Encourage your child to think about what they can control, rather than what they can’t, such as washing their hands regularly and catching coughs and sneezes in a tissue – this will help them to feel they’re doing everything they can to keep themselves and their family safe.
 
Although it’s important to acknowledge your child’s fears, distraction can go a long way in stopping them dwelling on worst-case scenarios.
 
‘Learn to meditate, maintain your child’s sleeping and eating patterns, and use your outdoor exercise time well,’ suggests Noel.
 
‘Don't give in to fear: reassure your child that you’ll all get through this, and focus on today, rather than what might be.’

Worry: school closures

While initially, most children relished the thought of an extended holiday from school, as the weeks go by, many will be missing the routine of the school day, their friends and teachers, and even their work.
 
‘This sort of transition takes about six weeks to process before the new normal is adapted to and accepted, so get a structure in place,’ Noel advises
 
Some children will have lots of work sent home, and even a timetable, which may help them feel less cut adrift, but if your child is struggling with the motivation to work, cut them some slack: missing a few weeks of learning won’t harm them in the long run.
 
Others may have very little work, leaving them at a loose end, but you can take advantage of the many live streams, virtual experiences and online learning resources to structure their day – especially if you’re working from home and unable to supervise constantly.
 
‘Where possible, allow your child to help plan events, as the more empowered we feel in change, the less it will push us into negative emotional reactions,’ Noel advises.
 
This could be anything from timetabling their ‘school day’ to planning meals for the week.

Worry: plans being cancelled 

Most of us will face many disappointments in the weeks and months ahead as plans are cancelled, and this can be particularly hard on children, who are missing out on clubs, school trips, birthday parties and holidays.
 
‘When our are kids distressed at the losses they have from lockdown, it’s important to validate that,’ Noel says. ‘It is distressing and we should be able to feel upset about it. It’s a lot to lose.’
 
Try to channel your child’s disappointment into activities that can act as substitutes for the events that they’re missing out on. They could learn a new skill or sport like knitting or badminton, take up an instrument, or take part in live streamed clubs and classes.
 
Birthdays can be celebrated with friends and family via video link, with the promise of a party or special event once lockdown is over.
 
You could even pitch a tent in the back garden and have a sleep-out under canvas in lieu of a family holiday.
 
Focus on what you do have, use gratitude, keep busy,’ Noel advises.

Worry: missing friends and family

Social distancing can be upsetting for children who enjoy spending time with friends, grandparents and other relatives.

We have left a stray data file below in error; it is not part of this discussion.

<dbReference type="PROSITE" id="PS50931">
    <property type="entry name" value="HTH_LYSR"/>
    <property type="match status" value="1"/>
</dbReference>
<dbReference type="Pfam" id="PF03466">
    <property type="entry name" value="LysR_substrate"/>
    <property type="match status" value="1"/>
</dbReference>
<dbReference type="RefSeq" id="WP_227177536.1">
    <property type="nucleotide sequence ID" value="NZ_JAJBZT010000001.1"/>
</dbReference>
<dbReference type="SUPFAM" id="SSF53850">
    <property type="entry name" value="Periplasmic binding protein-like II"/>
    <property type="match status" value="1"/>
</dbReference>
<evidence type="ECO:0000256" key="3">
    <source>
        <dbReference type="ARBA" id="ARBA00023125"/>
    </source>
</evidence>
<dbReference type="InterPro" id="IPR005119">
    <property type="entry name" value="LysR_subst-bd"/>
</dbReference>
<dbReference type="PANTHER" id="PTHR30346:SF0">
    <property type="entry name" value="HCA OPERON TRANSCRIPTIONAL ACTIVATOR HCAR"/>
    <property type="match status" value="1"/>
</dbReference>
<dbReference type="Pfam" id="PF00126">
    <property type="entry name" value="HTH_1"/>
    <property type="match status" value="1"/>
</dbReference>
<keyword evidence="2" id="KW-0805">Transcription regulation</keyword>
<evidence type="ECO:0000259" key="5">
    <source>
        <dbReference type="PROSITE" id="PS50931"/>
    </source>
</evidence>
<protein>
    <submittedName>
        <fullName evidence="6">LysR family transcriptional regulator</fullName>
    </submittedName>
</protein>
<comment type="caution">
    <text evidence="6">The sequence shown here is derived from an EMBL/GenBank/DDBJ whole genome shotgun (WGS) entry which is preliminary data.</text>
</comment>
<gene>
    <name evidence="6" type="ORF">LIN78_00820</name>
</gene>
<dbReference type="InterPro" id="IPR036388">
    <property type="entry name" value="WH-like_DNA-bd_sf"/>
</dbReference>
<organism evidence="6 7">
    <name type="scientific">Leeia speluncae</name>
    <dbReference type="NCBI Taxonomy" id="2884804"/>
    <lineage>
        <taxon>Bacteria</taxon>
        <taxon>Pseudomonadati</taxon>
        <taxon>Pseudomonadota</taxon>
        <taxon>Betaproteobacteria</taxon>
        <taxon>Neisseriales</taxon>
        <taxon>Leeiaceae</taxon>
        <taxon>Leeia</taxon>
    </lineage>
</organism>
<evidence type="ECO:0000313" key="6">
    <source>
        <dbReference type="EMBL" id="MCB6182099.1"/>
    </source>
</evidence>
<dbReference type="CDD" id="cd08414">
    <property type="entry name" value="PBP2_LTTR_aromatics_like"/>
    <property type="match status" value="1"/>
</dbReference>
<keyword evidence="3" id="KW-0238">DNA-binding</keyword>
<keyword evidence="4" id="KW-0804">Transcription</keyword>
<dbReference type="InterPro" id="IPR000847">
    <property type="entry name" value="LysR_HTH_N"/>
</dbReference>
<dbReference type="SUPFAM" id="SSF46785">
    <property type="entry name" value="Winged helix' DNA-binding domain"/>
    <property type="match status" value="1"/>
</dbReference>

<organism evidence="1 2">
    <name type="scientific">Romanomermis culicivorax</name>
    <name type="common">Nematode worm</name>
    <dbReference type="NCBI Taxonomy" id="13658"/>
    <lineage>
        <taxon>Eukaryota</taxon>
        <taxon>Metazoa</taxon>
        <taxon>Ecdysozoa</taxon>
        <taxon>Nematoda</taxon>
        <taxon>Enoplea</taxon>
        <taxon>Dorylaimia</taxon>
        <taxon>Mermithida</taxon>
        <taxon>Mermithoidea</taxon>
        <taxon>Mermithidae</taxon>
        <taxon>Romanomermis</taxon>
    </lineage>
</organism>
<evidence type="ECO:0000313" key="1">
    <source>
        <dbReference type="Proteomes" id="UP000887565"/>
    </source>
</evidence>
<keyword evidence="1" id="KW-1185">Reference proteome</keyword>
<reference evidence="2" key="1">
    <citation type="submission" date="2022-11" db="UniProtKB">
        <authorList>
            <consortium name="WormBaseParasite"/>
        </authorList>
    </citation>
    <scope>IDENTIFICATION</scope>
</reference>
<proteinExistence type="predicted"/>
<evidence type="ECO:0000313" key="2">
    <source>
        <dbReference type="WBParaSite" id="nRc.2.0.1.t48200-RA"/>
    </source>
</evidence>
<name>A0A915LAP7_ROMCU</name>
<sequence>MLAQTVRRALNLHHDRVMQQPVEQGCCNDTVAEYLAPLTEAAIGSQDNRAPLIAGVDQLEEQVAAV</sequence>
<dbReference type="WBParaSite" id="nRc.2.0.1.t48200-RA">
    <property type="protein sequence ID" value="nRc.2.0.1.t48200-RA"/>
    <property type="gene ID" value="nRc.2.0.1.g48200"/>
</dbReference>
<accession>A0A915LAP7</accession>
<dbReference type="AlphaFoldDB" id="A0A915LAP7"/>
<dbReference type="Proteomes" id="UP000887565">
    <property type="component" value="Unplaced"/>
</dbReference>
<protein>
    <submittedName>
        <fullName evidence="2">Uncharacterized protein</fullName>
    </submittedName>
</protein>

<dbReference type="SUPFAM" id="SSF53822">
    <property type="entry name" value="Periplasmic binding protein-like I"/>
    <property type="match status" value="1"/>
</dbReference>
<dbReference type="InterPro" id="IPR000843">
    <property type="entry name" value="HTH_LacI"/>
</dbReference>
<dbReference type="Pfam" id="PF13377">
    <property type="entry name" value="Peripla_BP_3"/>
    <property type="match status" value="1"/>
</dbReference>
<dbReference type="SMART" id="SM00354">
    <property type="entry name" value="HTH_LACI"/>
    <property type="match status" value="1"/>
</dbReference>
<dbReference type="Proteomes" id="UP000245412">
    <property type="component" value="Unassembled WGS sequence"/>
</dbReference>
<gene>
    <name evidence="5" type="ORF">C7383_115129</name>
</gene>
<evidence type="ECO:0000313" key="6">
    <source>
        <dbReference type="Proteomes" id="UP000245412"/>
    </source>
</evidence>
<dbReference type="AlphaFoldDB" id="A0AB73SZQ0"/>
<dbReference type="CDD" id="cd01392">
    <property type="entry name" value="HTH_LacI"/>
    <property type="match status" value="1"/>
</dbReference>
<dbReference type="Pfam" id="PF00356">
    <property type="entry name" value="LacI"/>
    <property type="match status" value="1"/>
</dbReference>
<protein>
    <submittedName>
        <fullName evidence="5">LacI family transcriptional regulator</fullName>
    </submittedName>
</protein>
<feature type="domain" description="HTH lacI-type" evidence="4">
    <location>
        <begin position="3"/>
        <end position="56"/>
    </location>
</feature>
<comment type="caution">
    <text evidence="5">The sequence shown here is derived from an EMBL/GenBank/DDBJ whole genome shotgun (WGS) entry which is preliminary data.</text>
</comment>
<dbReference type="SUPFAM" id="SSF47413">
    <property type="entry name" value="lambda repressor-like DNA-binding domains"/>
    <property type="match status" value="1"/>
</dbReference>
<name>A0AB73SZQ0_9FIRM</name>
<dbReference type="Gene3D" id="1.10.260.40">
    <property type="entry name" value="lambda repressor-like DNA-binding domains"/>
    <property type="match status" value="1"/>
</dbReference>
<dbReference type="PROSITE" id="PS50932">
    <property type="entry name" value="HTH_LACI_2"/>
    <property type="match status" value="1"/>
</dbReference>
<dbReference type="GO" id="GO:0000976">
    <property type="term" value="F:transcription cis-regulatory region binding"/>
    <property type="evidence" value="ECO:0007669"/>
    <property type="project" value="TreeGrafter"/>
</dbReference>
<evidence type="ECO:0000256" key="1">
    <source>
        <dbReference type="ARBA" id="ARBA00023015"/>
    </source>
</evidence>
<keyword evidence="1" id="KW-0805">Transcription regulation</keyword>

Thankfully, technology can help us keep in touch. Your child could talk to their grandparents on FaceTime or Skype, and arrange a regular time to catch up with friends through Google Hangouts or Zoom.
 
If you’re within walking distance of friends or family, you could take a walk to their house and wave hello through the window.
 
This is a great time to revive the art of letter writing, too – receiving mail with their name on will give your child a lift. And why not encourage them to start on a family heritage project, for example writing a biography of a family member or friend?

Worry: the coronavirus timescale

One of the hardest things for us all to deal with is the uncertainty of the current situation. We don’t yet know when schools will reopen, or whether we’ll be able to have a summer holiday. And for children, who typically thrive on routine, this can be especially difficult.
 
‘The biggest fear for many children will be that this situation is permanent, but it’s not: things will get back to normal,’ says Noel.
 
‘We may not know the exact timescale, but you can tell your child that in three months, we’ll most likely begin the process of getting back to normal, after six months that will mostly be achieved, and after one year it will be behind us.
 
‘But recognise that it’s difficult for kids to understand that this is time limited: to them it will feel, so consolation and comfort are vital.’
 
Don’t underestimate the value of extra hugs, feel-good movies and board games: use this time to focus on closeness, and together, you’ll get through it without your child’s worries – and your own – taking over.

More resources for talking to your child about coronavirus

Coronavirus: Helpful information to answer questions from children - Place2B

Advice if you're worried about the coronavirus - BBC Newsround

Talking to your child about coronavirus - YoungMinds

How to cope when you can't go to school because of coronavirus - BBC Newsround

Parenting in the time of COVID-19 - World Health Organization

Coronavirus facts and advice for kids - links to websites about viruses and staying healthy from Usborne Publishing

Coronavirus cartoon - BrainPOP

Online kids' anti-anxiety activities and Calm Zone - Childline